James Miles got tons of really interesting questions while watching the Network Operating System Models webinar by Dinesh Dutt, and the only reasonable thing to do when he sent them over was to schedule a Q&A session with Dinesh to discuss them.

We got together last week and planned to spend an hour or two discussing the questions, but (not exactly unexpectedly) we got only halfway through the list in the time we had, so we’re continuing next week.

This is how far we’ve got:

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Disaster Recovery: a Vendor Marketing Tale

Several engineers formerly working for a large virtualization vendor were pretty upset with me when I claimed that the virtualization consultants promotedisaster recovery using stretched VLANs” designs instead of alternatives that would implement proper separation of failure domains.

Guess what… it’s even worse than I thought.

Here’s a sequence of comments I received after reposting one of my “disaster recovery doesn’t need stretched VLANs” blog posts on LinkedIn sometime in late 2019:

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MUST READ: Lessons from load balancers and multicast

Justin Pietsch published another must-read article, this time dealing with operational complexity of load balancers and IP multicast. Here are just a few choice quotes to get you started:

  • A critical lesson I learned is that running out of capacity is the worst thing you can do in networking
  • You can prevent a lot of problems if you can deep dive into an architecture and understand it’s tradeoffs and limitations
  • Magic infrastructure is often extremely hard to troubleshoot and debug

You might find what he learned useful the next time you’re facing a unicorn-colored slide deck from your favorite software-defined or intent-based vendor ;))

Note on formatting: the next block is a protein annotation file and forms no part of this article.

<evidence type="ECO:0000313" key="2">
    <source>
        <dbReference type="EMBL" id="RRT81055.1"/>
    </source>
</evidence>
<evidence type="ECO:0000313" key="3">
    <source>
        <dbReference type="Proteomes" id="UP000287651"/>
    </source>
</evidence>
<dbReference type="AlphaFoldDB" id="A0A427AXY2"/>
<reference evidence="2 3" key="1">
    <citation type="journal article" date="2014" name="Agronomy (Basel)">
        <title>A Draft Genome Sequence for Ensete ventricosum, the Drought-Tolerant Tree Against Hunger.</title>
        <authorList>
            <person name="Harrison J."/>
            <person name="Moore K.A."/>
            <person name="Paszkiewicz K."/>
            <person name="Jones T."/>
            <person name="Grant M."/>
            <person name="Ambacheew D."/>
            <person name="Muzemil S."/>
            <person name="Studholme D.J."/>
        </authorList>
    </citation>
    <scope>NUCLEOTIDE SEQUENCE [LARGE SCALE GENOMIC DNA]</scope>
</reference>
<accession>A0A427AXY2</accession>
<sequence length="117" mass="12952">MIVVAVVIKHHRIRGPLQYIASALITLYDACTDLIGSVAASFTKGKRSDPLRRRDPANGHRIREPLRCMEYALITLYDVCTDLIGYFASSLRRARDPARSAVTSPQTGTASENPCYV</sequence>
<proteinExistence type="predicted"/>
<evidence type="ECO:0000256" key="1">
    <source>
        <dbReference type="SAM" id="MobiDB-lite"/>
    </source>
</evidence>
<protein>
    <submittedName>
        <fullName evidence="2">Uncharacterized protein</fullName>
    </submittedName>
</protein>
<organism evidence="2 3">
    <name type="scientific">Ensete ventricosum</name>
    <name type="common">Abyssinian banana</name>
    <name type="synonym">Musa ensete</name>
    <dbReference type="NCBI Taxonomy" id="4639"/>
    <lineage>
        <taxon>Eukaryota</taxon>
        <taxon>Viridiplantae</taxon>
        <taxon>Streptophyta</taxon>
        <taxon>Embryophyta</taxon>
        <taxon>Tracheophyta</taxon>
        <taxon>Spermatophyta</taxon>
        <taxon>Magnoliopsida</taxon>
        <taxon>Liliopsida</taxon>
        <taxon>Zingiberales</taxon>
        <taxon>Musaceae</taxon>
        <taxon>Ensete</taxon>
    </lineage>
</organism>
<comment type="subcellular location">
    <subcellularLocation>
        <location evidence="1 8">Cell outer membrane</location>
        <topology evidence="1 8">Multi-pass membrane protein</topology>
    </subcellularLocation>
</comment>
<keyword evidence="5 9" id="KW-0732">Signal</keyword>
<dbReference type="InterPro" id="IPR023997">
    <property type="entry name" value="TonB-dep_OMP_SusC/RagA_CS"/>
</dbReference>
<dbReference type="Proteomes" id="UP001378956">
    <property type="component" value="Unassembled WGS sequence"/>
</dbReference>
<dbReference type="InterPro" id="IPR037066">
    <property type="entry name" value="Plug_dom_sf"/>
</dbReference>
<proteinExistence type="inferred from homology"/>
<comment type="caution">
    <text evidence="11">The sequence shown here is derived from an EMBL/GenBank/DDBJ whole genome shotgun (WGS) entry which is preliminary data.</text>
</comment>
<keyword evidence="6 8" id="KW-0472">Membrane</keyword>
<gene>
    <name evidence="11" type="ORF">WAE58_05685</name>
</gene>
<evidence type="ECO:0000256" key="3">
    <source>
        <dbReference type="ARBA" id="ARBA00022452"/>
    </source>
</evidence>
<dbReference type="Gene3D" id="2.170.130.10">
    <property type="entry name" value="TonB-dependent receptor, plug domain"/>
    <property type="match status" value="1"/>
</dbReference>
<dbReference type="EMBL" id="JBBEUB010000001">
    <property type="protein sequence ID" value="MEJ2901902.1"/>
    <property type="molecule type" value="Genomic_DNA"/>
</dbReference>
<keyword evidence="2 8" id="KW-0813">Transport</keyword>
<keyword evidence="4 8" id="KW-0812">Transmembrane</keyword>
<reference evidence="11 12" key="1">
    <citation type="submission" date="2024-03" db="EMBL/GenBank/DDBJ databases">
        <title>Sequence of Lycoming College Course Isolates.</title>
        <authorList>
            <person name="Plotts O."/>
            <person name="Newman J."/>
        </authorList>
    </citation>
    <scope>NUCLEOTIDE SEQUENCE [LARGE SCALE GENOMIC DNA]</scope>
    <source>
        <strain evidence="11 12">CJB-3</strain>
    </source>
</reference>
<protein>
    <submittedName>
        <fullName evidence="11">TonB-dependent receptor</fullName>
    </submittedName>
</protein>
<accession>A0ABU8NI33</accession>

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Bridging Loops in Disaster Recovery Designs

One of the readers commenting the ideas in my Disaster Recovery and Failure Domains blog post effectively said “In an active/passive DR scenario, having L3 DCI separation doesn’t protect you from STP loop/flood in your active DC, so why do you care?

He’s absolutely right - if you have a cold disaster recovery site, it doesn’t matter if it’s bombarded by a gazillion flooded packets per second… but how often do you have a cold recovery site?

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Redundant Server Connectivity in Layer-3-Only Fabrics

A long while ago I decided to write an article explaining how you could run VMware NSX on ESXi servers with redundant connections to two top-of-rack switches on top of a layer-3-only fabric (a fabric with IP subnets and VLANs limited to a single top-of-rack switch). Turns out that’s Mission Impossible, so I put the article on the back burner and slowly forgot about it.

Well, not exactly. Every now and then my subconsciousness would kick it up and I’d figure out yet-another reason why it’s REALLY hard to do it right. After a while, I decided to try again, and completely rewrote the article. The first part is already online, more details coming (hopefully) soon.

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Updated: What is Cumulus Linux All About

Pete Lumbis started his Cumulus Linux 4.0 update with an overview of differences between Cumulus Linux on hardware switches and Cumulus VX, and continued with an in-depth list of ASIC families supported by Cumulus Linux.

You can watch his presentation, as well as the more in-depth overview of Cumulus Linux concepts by Dinesh Dutt, in the recently-updated What Is Cumulus Linux All About video.

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BGP AS Numbers on MLAG Members

I got this question about the use of AS numbers on data center leaf switches participating in an MLAG cluster:

In the Leaf-and-Spine Fabric Architectures you made the recommendation to have the same AS number on all members of an MLAG cluster and run iBGP between them. In the Autonomous Systems and AS Numbers article you discuss the option of having different AS number per leaf. Which one should I use… and do I still need the EBGP peering between the leaf pair?

As always, there’s a bit of a gap between theory and practice ;), but let’s start with a leaf-and-spine fabric diagram illustrating both concepts: